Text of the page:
Exclusive: The Orthodox Rabbi fasting for Ramadan

An Orthodox rabbi is joining millions of Muslims around Britain in observing the month-long Ramadan fast, writes Justin Cohen.

Rabbi Natan Levy – who will break from the fast to enjoy Shabbat meals with his family – hopes his unprecedented act will help to increase understanding of Islam within Anglo-Jewry.

The rabbi, who is the Board of Deputies’ interfaith consultant, told Jewish News: “I’m not fasting as a prelude toward Islamic conversion. I’m just trying to understand how another faith works and maybe create a touchstone for conversation.”

Rightous Muslim Exhibition (4)Saying he is “frustrated with how little my community is willing to engage with Muslims”, he added: “I hope this gets us thinking and talking as a community about two things; the hungry poor in our midst, both Jewish and non-Jewish. Ramadan is a time for charity and hungry people care about hungry people.

“And secondly, that we Jews and Muslims can share, and fast, and feast and talk, and stop hating each other from
behind closed doors. I want my children to know that their father is fasting with over one billion people for this long Ramadan, that God speaks to others”.

In conjunction with the Board, he plans to tweet each day of the fast on the language links between Hebrew and Arabic. Rabbi Levy was spurred on to join the fast – during which followers refrain from eating and drinking from dawn to sunset for 30 days – after one young congregant at the synagogue he attended panicked at the sight of a devout Muslim guest in the Friday night service who had a head covering, leading to security being called. The minister wants to counter the negative images created by ISIS and other groups.

Just two days into the fast, Rabbi Levy admits the undertaking is already proving a challenge. “A Muslim colleague tells me it gets easier after the second week, which feels like a really, really long time away. I’m doing this out of choice. Imagine the nearly one million people in the UK who have nothing to eat except handouts from a soup kitchen or food bank?

“I’m still eating on Shabbat, so there’s a break for chicken soup! We also have a fast ourselves this month, on 17 Tammuz, so what’s a few more days?”

He said he was not urging others to follow his lead and admitted that family and colleagues had shown “not the slightest” interest in doing so.

But he said: “The conversations emerging in the office, on the train, in shul, have been fascinating and heated and challenging and that – I hope – is all for the good.”

Rabbi Levy added: “Beyond the inevitable question of why would a Jew fast for Ramadan, my children’s main question was: ‘Will the imams fast for Yom Kippur now?’”

  • Shalom1

    Highly commendable and why are they not more people like this. We spend so much time arguing and fighting we forget both faiths lived in peace for hundreds of years, Spain being just one example.

  • DJ C

    Noble attitude, but I doubt that this is what’s required to quell the rhetoric being spewed by both sides, in this country and others. Good on him though

  • richard

    Rabbi is doing a great thing to bring children of god, sharing a holy time in the world today.

  • Lord Kitchener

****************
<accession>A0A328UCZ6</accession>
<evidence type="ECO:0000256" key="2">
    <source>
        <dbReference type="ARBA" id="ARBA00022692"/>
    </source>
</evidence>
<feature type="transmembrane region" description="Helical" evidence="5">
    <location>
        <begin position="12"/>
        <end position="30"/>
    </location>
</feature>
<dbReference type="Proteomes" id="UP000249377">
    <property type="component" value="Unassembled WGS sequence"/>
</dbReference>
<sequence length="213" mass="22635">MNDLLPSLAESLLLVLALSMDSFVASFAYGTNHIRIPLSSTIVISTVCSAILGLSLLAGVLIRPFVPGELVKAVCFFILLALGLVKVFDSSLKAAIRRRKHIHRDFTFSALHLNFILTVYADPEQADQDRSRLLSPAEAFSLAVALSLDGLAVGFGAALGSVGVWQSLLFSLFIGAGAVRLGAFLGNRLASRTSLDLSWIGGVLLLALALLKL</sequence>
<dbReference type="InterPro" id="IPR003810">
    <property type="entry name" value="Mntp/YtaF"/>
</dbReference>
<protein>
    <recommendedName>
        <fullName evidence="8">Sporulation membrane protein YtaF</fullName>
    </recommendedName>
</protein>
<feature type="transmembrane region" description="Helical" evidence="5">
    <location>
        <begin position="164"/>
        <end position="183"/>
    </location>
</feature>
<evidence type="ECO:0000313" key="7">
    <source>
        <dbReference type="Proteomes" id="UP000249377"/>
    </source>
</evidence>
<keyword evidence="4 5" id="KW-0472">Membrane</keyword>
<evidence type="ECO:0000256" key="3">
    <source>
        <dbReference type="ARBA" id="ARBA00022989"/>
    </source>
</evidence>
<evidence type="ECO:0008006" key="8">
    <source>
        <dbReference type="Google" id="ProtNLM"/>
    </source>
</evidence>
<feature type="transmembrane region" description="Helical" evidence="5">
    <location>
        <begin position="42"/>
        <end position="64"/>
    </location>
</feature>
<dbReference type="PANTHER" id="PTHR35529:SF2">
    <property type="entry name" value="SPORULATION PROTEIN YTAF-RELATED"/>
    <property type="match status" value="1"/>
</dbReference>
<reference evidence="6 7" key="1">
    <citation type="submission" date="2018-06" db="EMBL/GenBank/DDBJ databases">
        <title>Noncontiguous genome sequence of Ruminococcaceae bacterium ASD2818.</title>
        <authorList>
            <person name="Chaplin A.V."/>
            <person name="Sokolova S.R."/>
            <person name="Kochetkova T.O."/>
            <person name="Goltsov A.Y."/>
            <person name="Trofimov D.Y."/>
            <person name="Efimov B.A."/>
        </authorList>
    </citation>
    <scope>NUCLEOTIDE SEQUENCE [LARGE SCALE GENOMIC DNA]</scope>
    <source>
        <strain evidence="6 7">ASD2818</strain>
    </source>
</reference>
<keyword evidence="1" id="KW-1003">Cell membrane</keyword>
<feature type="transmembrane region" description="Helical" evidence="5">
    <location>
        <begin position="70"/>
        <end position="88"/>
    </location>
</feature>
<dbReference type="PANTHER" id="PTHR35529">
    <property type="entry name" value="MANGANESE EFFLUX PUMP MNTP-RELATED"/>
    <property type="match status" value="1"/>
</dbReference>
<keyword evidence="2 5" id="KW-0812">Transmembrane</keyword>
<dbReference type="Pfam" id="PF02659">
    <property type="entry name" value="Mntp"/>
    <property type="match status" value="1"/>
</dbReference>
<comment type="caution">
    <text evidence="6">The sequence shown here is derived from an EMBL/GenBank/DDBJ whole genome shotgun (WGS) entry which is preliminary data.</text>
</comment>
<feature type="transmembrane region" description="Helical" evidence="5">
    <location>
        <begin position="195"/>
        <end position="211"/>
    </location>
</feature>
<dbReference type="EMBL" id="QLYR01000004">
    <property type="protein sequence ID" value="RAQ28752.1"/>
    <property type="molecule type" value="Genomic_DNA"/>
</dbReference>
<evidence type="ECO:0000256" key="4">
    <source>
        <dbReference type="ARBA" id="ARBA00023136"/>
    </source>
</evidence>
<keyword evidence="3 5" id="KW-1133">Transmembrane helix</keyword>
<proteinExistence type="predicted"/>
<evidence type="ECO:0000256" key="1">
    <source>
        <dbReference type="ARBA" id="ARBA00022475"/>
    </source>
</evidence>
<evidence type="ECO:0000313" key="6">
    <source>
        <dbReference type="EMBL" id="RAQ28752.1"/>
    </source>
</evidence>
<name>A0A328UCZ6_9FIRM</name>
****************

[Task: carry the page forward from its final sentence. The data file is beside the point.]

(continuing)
Here’s some other “touchstone[s] for conversation” from the Koran that the good rabbi may wish to discuss with his new pals: “do not take the Jews and the Christians for friends” [Sura 5:51]; “And well ye knew those amongst you [Children of Israel]…We said to them: “Be ye apes, despised and rejected” [Sura 2:65]. From the Hadiths: “May Allah curse the Jews and Christians” [Sahih Bukhari 1:8:427]; “Abu Huraira reported Allah’s Messenger (may peace be upon him) as saying: The last hour would not come unless the Muslims will fight against the Jews and the Muslims would kill them until the Jews would hide themselves behind a stone or a tree and a stone or a tree would say: Muslim, or the servant of Allah, there is a Jew behind me; come and kill him; but the tree Gharqad would not say, for it is the tree of the Jews” [Sahih Muslim 41:6985].

    • asherpat

      Thanks God for the Gharqaq tree!
      This rabbi is indicative of the suicidal tendencies of the modern liberal North London Jews that fail to see the existing hatred and the ingrained anti-Semitism of the Muslims in Britain. The same “Board of Deputies” that caused so much damage to the image of Israel. They are the modern Fifth Column, professing love to “Israel”, but it is “Israel not as we know it”

  • Kirana

    Yom Kippur is what Muslims call Day of Ashura. So actually, yes they can, and they probably already do, in recognition and respect for the same event.

    Ibn Abbas narrates that Muhammad came to Madina and saw the Jews fasting on the tenth day of Muharram. He asked, “What is this?” They said, “This is a good day, this is the day when Allah saved the Children of Israel from their enemy and Musa (Moses) fasted on this day.” So he fasted on this day and told the people to fast. [Bukhari & Muslim - i.e. considered a "reliable narration"]

    Notice this particular narration I chose has full context of what was said and done. I’m sure the rabbi indeed does discuss many things with his colleagues across the faith lines, but men and women of true knowledge understand context, its absence, and the effect on reliability of any particular interpretation, and agree or disagree with amity and respect. Teachers discuss with the aim of attaining truth, whereas followers discuss with the aim of attaining personal superiority. True of any discipline of knowledge.